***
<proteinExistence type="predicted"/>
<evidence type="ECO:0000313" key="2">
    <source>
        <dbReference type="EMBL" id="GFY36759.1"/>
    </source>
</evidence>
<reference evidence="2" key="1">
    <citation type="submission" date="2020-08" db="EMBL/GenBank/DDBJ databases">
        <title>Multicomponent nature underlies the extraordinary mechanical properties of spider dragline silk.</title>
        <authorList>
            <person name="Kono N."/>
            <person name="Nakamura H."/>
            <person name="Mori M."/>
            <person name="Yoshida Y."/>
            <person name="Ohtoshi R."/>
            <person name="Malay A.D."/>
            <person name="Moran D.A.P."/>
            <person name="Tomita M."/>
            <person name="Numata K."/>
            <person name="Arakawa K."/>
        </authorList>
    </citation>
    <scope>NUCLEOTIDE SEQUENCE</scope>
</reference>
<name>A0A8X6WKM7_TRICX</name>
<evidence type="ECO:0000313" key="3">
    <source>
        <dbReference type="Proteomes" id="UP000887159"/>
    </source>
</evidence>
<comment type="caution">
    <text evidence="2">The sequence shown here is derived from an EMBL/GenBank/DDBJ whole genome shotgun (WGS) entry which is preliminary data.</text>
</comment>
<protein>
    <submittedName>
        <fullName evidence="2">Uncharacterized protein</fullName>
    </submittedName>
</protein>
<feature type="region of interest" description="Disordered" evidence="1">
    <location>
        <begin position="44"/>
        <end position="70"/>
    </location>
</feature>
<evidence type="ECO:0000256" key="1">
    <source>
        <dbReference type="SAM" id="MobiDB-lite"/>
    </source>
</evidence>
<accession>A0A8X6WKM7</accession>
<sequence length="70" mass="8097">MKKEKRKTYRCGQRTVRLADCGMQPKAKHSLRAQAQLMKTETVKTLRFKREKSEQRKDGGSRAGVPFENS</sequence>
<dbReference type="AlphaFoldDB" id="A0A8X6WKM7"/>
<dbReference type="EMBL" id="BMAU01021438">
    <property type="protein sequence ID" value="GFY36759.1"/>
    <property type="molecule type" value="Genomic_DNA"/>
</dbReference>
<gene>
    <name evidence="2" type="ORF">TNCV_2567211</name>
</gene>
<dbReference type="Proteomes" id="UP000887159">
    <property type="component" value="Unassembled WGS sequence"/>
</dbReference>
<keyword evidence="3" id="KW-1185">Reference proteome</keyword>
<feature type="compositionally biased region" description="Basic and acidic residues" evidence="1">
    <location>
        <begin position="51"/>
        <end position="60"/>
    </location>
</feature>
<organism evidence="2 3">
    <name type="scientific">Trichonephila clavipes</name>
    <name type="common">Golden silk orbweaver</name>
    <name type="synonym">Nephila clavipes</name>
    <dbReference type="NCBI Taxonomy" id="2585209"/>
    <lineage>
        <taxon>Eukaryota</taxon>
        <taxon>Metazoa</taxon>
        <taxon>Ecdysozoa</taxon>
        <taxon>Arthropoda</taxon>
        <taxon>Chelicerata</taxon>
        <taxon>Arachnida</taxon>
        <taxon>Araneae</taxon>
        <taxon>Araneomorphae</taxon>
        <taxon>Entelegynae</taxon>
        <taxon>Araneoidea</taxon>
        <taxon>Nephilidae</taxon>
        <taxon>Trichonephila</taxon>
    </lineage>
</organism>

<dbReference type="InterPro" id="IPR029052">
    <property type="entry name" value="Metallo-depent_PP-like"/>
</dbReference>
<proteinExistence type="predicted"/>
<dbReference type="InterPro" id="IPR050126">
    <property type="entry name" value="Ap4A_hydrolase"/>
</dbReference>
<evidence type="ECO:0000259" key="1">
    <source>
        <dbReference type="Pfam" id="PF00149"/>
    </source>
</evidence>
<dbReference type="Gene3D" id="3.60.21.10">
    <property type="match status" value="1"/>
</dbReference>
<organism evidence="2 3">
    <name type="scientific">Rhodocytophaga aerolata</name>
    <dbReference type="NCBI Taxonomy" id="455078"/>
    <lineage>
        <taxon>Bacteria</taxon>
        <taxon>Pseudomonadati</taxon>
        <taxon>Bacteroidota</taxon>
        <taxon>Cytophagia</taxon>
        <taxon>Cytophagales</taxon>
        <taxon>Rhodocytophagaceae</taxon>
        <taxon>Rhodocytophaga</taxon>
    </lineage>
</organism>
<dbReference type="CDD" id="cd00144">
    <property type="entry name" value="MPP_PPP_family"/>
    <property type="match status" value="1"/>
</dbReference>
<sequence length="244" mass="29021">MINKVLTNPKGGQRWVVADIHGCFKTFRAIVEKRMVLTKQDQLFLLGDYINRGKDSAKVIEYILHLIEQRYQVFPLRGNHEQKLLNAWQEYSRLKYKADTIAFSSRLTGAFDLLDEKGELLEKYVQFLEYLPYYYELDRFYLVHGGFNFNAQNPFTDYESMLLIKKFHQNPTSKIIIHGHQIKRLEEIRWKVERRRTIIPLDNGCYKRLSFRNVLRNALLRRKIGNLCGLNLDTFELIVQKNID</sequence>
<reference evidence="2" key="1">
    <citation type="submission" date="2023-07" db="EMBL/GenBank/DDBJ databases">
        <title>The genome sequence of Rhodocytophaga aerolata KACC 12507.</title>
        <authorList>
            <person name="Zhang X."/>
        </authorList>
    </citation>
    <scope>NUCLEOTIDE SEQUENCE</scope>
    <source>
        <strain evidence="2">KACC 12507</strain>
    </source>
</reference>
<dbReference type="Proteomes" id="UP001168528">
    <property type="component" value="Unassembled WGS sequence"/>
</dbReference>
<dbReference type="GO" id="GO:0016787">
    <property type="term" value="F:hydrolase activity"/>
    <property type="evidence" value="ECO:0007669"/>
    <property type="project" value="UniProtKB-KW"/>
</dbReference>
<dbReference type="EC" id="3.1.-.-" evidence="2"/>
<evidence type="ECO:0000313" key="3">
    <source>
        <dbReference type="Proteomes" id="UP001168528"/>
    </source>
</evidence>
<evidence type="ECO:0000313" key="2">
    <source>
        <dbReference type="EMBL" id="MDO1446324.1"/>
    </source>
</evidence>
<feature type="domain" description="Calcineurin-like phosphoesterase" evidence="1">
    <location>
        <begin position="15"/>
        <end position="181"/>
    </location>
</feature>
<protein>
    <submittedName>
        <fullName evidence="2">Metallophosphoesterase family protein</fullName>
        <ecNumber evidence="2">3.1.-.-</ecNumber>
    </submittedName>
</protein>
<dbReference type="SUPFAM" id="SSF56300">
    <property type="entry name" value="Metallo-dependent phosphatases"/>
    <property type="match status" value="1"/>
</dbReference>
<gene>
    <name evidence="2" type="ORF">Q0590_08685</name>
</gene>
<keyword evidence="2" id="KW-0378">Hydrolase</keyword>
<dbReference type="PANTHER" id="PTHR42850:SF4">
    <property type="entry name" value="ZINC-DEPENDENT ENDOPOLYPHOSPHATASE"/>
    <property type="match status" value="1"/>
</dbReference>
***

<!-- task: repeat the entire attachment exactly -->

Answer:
<proteinExistence type="predicted"/>
<evidence type="ECO:0000313" key="2">
    <source>
        <dbReference type="EMBL" id="GFY36759.1"/>
    </source>
</evidence>
<reference evidence="2" key="1">
    <citation type="submission" date="2020-08" db="EMBL/GenBank/DDBJ databases">
        <title>Multicomponent nature underlies the extraordinary mechanical properties of spider dragline silk.</title>
        <authorList>
            <person name="Kono N."/>
            <person name="Nakamura H."/>
            <person name="Mori M."/>
            <person name="Yoshida Y."/>
            <person name="Ohtoshi R."/>
            <person name="Malay A.D."/>
            <person name="Moran D.A.P."/>
            <person name="Tomita M."/>
            <person name="Numata K."/>
            <person name="Arakawa K."/>
        </authorList>
    </citation>
    <scope>NUCLEOTIDE SEQUENCE</scope>
</reference>
<name>A0A8X6WKM7_TRICX</name>
<evidence type="ECO:0000313" key="3">
    <source>
        <dbReference type="Proteomes" id="UP000887159"/>
    </source>
</evidence>
<comment type="caution">
    <text evidence="2">The sequence shown here is derived from an EMBL/GenBank/DDBJ whole genome shotgun (WGS) entry which is preliminary data.</text>
</comment>
<protein>
    <submittedName>
        <fullName evidence="2">Uncharacterized protein</fullName>
    </submittedName>
</protein>
<feature type="region of interest" description="Disordered" evidence="1">
    <location>
        <begin position="44"/>
        <end position="70"/>
    </location>
</feature>
<evidence type="ECO:0000256" key="1">
    <source>
        <dbReference type="SAM" id="MobiDB-lite"/>
    </source>
</evidence>
<accession>A0A8X6WKM7</accession>
<sequence length="70" mass="8097">MKKEKRKTYRCGQRTVRLADCGMQPKAKHSLRAQAQLMKTETVKTLRFKREKSEQRKDGGSRAGVPFENS</sequence>
<dbReference type="AlphaFoldDB" id="A0A8X6WKM7"/>
<dbReference type="EMBL" id="BMAU01021438">
    <property type="protein sequence ID" value="GFY36759.1"/>
    <property type="molecule type" value="Genomic_DNA"/>
</dbReference>
<gene>
    <name evidence="2" type="ORF">TNCV_2567211</name>
</gene>
<dbReference type="Proteomes" id="UP000887159">
    <property type="component" value="Unassembled WGS sequence"/>
</dbReference>
<keyword evidence="3" id="KW-1185">Reference proteome</keyword>
<feature type="compositionally biased region" description="Basic and acidic residues" evidence="1">
    <location>
        <begin position="51"/>
        <end position="60"/>
    </location>
</feature>
<organism evidence="2 3">
    <name type="scientific">Trichonephila clavipes</name>
    <name type="common">Golden silk orbweaver</name>
    <name type="synonym">Nephila clavipes</name>
    <dbReference type="NCBI Taxonomy" id="2585209"/>
    <lineage>
        <taxon>Eukaryota</taxon>
        <taxon>Metazoa</taxon>
        <taxon>Ecdysozoa</taxon>
        <taxon>Arthropoda</taxon>
        <taxon>Chelicerata</taxon>
        <taxon>Arachnida</taxon>
        <taxon>Araneae</taxon>
        <taxon>Araneomorphae</taxon>
        <taxon>Entelegynae</taxon>
        <taxon>Araneoidea</taxon>
        <taxon>Nephilidae</taxon>
        <taxon>Trichonephila</taxon>
    </lineage>
</organism>

<dbReference type="InterPro" id="IPR029052">
    <property type="entry name" value="Metallo-depent_PP-like"/>
</dbReference>
<proteinExistence type="predicted"/>
<dbReference type="InterPro" id="IPR050126">
    <property type="entry name" value="Ap4A_hydrolase"/>
</dbReference>
<evidence type="ECO:0000259" key="1">
    <source>
        <dbReference type="Pfam" id="PF00149"/>
    </source>
</evidence>
<dbReference type="Gene3D" id="3.60.21.10">
    <property type="match status" value="1"/>
</dbReference>
<organism evidence="2 3">
    <name type="scientific">Rhodocytophaga aerolata</name>
    <dbReference type="NCBI Taxonomy" id="455078"/>
    <lineage>
        <taxon>Bacteria</taxon>
        <taxon>Pseudomonadati</taxon>
        <taxon>Bacteroidota</taxon>
        <taxon>Cytophagia</taxon>
        <taxon>Cytophagales</taxon>
        <taxon>Rhodocytophagaceae</taxon>
        <taxon>Rhodocytophaga</taxon>
    </lineage>
</organism>
<dbReference type="CDD" id="cd00144">
    <property type="entry name" value="MPP_PPP_family"/>
    <property type="match status" value="1"/>
</dbReference>
<sequence length="244" mass="29021">MINKVLTNPKGGQRWVVADIHGCFKTFRAIVEKRMVLTKQDQLFLLGDYINRGKDSAKVIEYILHLIEQRYQVFPLRGNHEQKLLNAWQEYSRLKYKADTIAFSSRLTGAFDLLDEKGELLEKYVQFLEYLPYYYELDRFYLVHGGFNFNAQNPFTDYESMLLIKKFHQNPTSKIIIHGHQIKRLEEIRWKVERRRTIIPLDNGCYKRLSFRNVLRNALLRRKIGNLCGLNLDTFELIVQKNID</sequence>
<reference evidence="2" key="1">
    <citation type="submission" date="2023-07" db="EMBL/GenBank/DDBJ databases">
        <title>The genome sequence of Rhodocytophaga aerolata KACC 12507.</title>
        <authorList>
            <person name="Zhang X."/>
        </authorList>
    </citation>
    <scope>NUCLEOTIDE SEQUENCE</scope>
    <source>
        <strain evidence="2">KACC 12507</strain>
    </source>
</reference>
<dbReference type="Proteomes" id="UP001168528">
    <property type="component" value="Unassembled WGS sequence"/>
</dbReference>
<dbReference type="GO" id="GO:0016787">
    <property type="term" value="F:hydrolase activity"/>
    <property type="evidence" value="ECO:0007669"/>
    <property type="project" value="UniProtKB-KW"/>
</dbReference>
<dbReference type="EC" id="3.1.-.-" evidence="2"/>
<evidence type="ECO:0000313" key="3">
    <source>
        <dbReference type="Proteomes" id="UP001168528"/>
    </source>
</evidence>
<evidence type="ECO:0000313" key="2">
    <source>
        <dbReference type="EMBL" id="MDO1446324.1"/>
    </source>
</evidence>
<feature type="domain" description="Calcineurin-like phosphoesterase" evidence="1">
    <location>
        <begin position="15"/>
        <end position="181"/>
    </location>
</feature>
<protein>
    <submittedName>
        <fullName evidence="2">Metallophosphoesterase family protein</fullName>
        <ecNumber evidence="2">3.1.-.-</ecNumber>
    </submittedName>
</protein>
<dbReference type="SUPFAM" id="SSF56300">
    <property type="entry name" value="Metallo-dependent phosphatases"/>
    <property type="match status" value="1"/>
</dbReference>
<gene>
    <name evidence="2" type="ORF">Q0590_08685</name>
</gene>
<keyword evidence="2" id="KW-0378">Hydrolase</keyword>
<dbReference type="PANTHER" id="PTHR42850:SF4">
    <property type="entry name" value="ZINC-DEPENDENT ENDOPOLYPHOSPHATASE"/>
    <property type="match status" value="1"/>
</dbReference>